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Dear Reader, 

A former president of the United States invoked his Fifth Amendment right against self-incrimination last week. If you missed it, or forgot about it, you’re forgiven; somehow, it has already become a small-font legal story in the swirl of other unprecedented scandals involving search warrants, the Espionage Act, and insurrection. 

When Donald Trump took the Fifth, during a deposition by the New York Attorney General’s Office, he sparked a predictable Twitter dunk-fest. As many noted gleefully, Trump himself previously proclaimed that “the mob takes the Fifth” and “if you’re innocent, why are you taking the Fifth Amendment?” I get it, and I’m with you. Just as any person has the right to take the Fifth, so, too, does the public have the right to deride the hypocrisy – particularly when it comes from a man who recently held the most powerful office in the world. 

But once we get past the finger-pointing and laughing, here’s the reality: Trump has every right to invoke the Fifth Amendment. And given his current circumstances, including an overtly-politicized investigation by New York AG Letitia James, it was a perfectly reasonable – even justified – course of action.

First things first: it is flatly wrong to say that only guilty people take the Fifth. Trump was wrong when he said it, years ago. And any real practitioner – and anybody who genuinely values our constitutional principles of individual liberty – knows this. Sure, plenty of guilty people take the Fifth; I’ll stipulate that most people who take the Fifth are in fact guilty of something. But how about the wrongly accused? They too can, and do, take the Fifth. And then there’s a vital in-between category of people who are under law enforcement suspicion, whose conduct may or may not have crossed a line into criminality, and whose fates rest in the subjective judgment of prosecutors. They take the Fifth, too.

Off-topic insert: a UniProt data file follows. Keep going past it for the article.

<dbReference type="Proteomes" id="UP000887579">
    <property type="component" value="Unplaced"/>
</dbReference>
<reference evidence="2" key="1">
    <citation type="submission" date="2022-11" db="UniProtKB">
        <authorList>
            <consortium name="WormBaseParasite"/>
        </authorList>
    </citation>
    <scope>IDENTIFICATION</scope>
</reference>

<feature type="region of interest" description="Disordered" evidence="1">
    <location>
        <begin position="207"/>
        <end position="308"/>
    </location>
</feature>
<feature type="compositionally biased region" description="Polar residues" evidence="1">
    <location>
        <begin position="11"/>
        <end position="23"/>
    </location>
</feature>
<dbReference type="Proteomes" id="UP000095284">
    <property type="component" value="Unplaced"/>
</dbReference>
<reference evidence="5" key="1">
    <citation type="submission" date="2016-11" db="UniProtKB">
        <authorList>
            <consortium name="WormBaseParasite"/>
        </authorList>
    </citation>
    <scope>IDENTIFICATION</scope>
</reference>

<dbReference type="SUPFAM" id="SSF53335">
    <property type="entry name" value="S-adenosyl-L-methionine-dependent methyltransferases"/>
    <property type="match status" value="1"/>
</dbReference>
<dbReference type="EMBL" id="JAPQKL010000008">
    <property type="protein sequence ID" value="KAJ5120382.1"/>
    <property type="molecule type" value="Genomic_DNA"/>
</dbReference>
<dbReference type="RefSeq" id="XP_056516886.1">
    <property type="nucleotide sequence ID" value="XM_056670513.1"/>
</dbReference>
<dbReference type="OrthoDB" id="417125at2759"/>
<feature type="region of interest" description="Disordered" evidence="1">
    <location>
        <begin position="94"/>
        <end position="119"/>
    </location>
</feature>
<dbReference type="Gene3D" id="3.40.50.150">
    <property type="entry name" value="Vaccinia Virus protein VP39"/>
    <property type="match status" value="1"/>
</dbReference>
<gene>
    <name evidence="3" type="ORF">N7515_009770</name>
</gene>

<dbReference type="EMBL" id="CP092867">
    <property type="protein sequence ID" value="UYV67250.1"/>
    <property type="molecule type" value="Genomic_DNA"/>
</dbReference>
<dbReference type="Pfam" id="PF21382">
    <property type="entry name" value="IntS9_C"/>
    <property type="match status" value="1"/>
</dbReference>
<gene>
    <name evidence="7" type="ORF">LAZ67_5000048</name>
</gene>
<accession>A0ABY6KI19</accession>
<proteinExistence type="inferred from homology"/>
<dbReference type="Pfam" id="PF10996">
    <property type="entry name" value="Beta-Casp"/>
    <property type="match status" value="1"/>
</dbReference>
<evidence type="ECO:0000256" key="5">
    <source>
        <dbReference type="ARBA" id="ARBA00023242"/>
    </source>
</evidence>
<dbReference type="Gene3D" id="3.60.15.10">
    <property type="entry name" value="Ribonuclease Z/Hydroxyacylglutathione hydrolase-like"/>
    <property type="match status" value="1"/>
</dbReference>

Put yourself in Trump’s shoes for a moment. (I know; go with me here.) Imagine that an enormously powerful state attorney general successfully ran for office and fundraised on an explicit campaign promise to go after you, and your family, and your business – by name. 

James did precisely that throughout her successful 2018 campaign for New York AG. It’s not a matter of opinion; it’s fact. She tweeted while on the campaign trail that she was “leading the resistance against Donald Trump in NYC”; “I’ve got my eyes on Trump Tower”; “New Yorkers need a fighter who will take on Donald Trump & stand up for our rights. I’ll be that fighter. Join my campaign”; and “@realDonaldTrump should keep asking about me, because I’m getting ready to ask him some questions — under oath.” James even fundraised off Trump’s name, beseeching donors: “I need your help in this fight against Donald Trump.” 

 Once James took office, she upped the rhetoric. The day after James became AG, she declared, “We’re going to definitely sue him. We’re going to be a real pain in the ass. He’s going to know my name personally.” In an episode of The View, when co-host Joy Behar said, “I believe in putting Trump in jail,” James laughed and replied with a smile, “Joy, you know I love you, right? I do, I do, I do. So, you know I can’t admit or deny.” 

Now, imagine that the same AG has teamed up with local prosecutors on a two-pronged investigation – one civil and one criminal – of you, your family, and your business. That AG already has declared publicly – before she took office, and without access to any actual evidencethat you had “engaged in a pattern and practice of money laundering” and you “can be indicted for criminal offenses.” Since then, the AG has upped the ante by claiming to a judge that her office had “uncovered significant evidence” that you had committed fraud.